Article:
Shell develops sustainability management plan

Company remains "totally committed" to environment despite poor financial performance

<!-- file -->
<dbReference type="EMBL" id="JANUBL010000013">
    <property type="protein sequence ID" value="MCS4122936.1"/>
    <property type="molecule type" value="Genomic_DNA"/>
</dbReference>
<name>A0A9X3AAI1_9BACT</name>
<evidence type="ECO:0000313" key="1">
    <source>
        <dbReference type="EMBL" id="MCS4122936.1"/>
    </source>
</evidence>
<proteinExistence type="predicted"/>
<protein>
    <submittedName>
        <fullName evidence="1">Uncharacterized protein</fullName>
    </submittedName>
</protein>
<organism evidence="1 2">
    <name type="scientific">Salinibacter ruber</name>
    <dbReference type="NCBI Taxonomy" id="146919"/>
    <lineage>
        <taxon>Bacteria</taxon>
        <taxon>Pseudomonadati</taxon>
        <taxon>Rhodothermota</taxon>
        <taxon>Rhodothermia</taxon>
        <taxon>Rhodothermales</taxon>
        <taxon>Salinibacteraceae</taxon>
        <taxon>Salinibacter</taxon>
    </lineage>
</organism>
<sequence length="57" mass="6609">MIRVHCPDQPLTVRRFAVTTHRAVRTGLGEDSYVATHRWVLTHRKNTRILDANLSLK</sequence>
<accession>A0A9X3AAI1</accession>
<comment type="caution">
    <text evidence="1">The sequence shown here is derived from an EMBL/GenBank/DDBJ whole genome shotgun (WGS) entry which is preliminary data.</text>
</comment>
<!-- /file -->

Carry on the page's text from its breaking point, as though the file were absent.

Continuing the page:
Oil company Shell has reaffirmed its commitment to sustainable development with the introduction of a management framework aimed at driving the principles of sustainability through all of its operations. Announced with the publication this week of a second annual report on the "social effects" of the firm's operations, the framework will be "embedded progressively" into its businesses to allow comparison of actual company performance with a set of global health, safety and environment standards. According to the report, the standards are based on OECD norms and will take "several years" to implement fully. Shell chairman Mark Moody-Stuart said the company was "totally committed" to a business strategy that "generates profits while contributing to the well-being of the planet," despite the "harsh financial pressures" that the company has recently experienced. The report lists other achievements made in the last year, such as reaching a target to cut emissions of greenhouse gases by 5% compared to 1990 levels. The company plans a further 5% cut by 2002, mainly through the phasing out of waste gas flaring from oilfields. The report also sets out Shell's vision of increased renewable energy in the future and backs it up with a new investment programme which will contribute US$22m (euros 20.7m) annually to projects aimed at reducing the environmental impact of fossil fuels and creating sustainable energy projects in developing countries.

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